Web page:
Four previously undiscovered letters written by Albert Einstein are to go under the hammer, an auction house has revealed.
The Nobel Prize winner wrote the letters, said to be a "unique collection", to socialist philosopher Corliss Lamont, who was accused by Senator Joseph McCarthy of being "un-American" for his suggestions that the US should maintain a relationship with the Soviet Union.
Lamont, who was Chairman of the National Council of American-Soviet Friendship, was cited for contempt of Congress after he refused to answer questions at McCarthy's subcommittee in September 1953.
Letter from Einstein to high school teacher William Frauenglass
In the first of the previously-undiscovered letters from Einstein, dated 2 January 1954, the scientist told Lamont he had "rendered the country an important service".
Einstein, who had settled in the US in the 1930s, added: "There is one point in your statement which I regretted.
"It is your declaration that you have never been a member of the Communist party. For party membership is a thing about which no citizen has any obligation to give an accounting for."
Letter from Einstein to socialist philosopher Corliss Lamont
The typed letter, on embossed headed paper from 112, Mercer Street, Princeton, New Jersey, U.S.A., is signed "A. Einstein" in black ink.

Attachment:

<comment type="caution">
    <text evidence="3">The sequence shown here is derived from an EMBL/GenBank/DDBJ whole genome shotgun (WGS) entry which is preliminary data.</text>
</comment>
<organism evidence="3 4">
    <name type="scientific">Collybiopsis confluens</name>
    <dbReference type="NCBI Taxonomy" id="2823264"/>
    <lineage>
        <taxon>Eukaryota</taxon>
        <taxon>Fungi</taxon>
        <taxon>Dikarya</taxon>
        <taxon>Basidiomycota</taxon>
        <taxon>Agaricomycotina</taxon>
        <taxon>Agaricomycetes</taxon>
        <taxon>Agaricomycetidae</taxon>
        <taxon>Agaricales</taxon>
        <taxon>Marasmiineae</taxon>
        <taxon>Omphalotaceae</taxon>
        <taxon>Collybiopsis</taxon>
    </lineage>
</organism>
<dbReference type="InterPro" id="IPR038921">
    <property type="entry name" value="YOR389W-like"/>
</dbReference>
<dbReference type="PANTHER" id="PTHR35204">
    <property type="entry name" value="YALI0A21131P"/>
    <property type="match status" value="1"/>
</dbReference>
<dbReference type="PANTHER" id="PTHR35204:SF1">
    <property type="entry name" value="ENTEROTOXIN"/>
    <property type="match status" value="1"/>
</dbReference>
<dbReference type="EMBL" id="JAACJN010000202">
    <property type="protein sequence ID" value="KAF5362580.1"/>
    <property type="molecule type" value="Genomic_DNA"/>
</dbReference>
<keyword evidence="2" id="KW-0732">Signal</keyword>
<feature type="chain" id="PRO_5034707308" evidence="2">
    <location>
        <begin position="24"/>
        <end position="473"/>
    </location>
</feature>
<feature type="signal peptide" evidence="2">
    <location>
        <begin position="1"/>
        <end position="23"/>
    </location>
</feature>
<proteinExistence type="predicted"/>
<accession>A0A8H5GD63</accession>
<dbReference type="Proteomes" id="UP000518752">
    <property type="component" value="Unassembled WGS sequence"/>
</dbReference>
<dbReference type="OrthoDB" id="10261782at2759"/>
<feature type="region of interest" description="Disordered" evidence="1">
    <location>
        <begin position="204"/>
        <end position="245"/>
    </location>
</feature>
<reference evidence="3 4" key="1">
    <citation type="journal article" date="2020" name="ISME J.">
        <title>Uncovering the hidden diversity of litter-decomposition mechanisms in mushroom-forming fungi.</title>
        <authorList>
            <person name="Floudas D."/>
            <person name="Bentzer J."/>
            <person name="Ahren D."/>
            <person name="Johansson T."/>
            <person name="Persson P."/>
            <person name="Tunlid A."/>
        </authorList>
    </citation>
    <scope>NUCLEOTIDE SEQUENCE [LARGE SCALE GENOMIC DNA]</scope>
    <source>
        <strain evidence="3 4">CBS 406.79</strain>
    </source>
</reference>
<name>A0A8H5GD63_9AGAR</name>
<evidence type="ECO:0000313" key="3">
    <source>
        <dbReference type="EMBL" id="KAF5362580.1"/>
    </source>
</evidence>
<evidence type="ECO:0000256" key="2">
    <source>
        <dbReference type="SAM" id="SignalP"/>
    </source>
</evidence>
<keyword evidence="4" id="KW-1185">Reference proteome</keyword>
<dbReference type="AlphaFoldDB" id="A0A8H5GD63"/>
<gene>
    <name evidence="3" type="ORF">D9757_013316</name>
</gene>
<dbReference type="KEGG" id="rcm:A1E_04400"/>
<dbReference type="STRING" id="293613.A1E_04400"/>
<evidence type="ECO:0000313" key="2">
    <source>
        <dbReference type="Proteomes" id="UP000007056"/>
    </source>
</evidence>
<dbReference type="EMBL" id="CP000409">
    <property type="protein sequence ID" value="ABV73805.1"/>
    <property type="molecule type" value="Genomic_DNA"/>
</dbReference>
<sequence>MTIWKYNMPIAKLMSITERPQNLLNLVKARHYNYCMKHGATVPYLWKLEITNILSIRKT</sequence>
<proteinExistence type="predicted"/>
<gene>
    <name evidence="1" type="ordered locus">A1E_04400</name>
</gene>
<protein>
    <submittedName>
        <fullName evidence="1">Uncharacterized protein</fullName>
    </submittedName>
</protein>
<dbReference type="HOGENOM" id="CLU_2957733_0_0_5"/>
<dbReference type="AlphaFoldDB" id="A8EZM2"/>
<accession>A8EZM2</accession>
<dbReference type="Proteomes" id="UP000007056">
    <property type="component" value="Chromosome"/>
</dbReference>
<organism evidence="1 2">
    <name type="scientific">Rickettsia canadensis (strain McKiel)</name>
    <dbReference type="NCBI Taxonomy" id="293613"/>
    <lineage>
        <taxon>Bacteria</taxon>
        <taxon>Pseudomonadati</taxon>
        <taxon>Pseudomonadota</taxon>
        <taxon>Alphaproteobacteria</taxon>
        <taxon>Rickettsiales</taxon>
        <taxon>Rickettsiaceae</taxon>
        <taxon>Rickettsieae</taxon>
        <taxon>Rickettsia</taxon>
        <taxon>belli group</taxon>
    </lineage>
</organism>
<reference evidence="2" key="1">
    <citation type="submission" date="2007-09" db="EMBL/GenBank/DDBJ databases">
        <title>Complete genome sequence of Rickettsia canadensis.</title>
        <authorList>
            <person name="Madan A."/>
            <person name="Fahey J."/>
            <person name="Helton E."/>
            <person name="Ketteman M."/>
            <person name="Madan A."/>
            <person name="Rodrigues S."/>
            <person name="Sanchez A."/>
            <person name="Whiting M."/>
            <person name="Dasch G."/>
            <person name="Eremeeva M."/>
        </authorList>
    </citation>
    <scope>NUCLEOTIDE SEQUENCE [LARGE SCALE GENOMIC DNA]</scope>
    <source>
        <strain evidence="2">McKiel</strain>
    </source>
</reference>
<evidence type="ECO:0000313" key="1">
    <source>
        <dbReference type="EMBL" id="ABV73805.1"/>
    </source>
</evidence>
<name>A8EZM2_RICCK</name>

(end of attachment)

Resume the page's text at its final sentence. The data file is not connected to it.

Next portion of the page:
In a reply on January 25, Lamont said he was preparing a pamphlet entitled Challenge to McCarthy, and asked to include a letter from Einstein to high school teacher William Frauenglass, who was under investigation by the Senate Internal Security Sub Committee.
On 26 January, 1954, Einstein sent a copy of the letter, which had appeared in the New York Times in June 1953, in which he told Frauenglass: "Every intellectual who is called before one of the committees ought to refuse to testify, he must be prepared for jail and economic ruin, in short, for the sacrifice of his personal welfare in the interest of the cultural welfare of this country".
The letters will be selling at auction and are expected to attract a lot of interest
In his letter to Lamont, Einstein lamented that "a somewhat mutilated version" of the letter had appeared in the New York Times.
Lamont later sent him his pamphlet and on 23 February Einstein told him: "I shall be glad to see you at my house to talk things over."
In a fourth letter to Lamont, dated 16 October 1954, the physicist thanked him for a donation of money for "such an important cause".
He said: "In my opinion such an undertaking should be the rallying point for all those who are willing to protect the civil rights - as far as this is still possible under the prevailing circumstances - against infringement and assault by the authorities.
"This can be successful only if a number of known and respected citizens are willing to participate actively and to assume common responsibility for the use of the funds.
"There should not be one man's rule. Only in this way can such an enterprise have a salutary political effect."
The four previously-undiscovered letters were found in a yard sale, according to Guernsey-based PFC Auctions.
They are being sold at pfcauctions.com and are expected to attract worldwide interest.
Adrian Roose, from the auctioneers, said: "It's a unique collection. McCarthy once labelled Einstein an 'enemy of America'.
"Einstein risked his reputation in order to stand up for his political beliefs."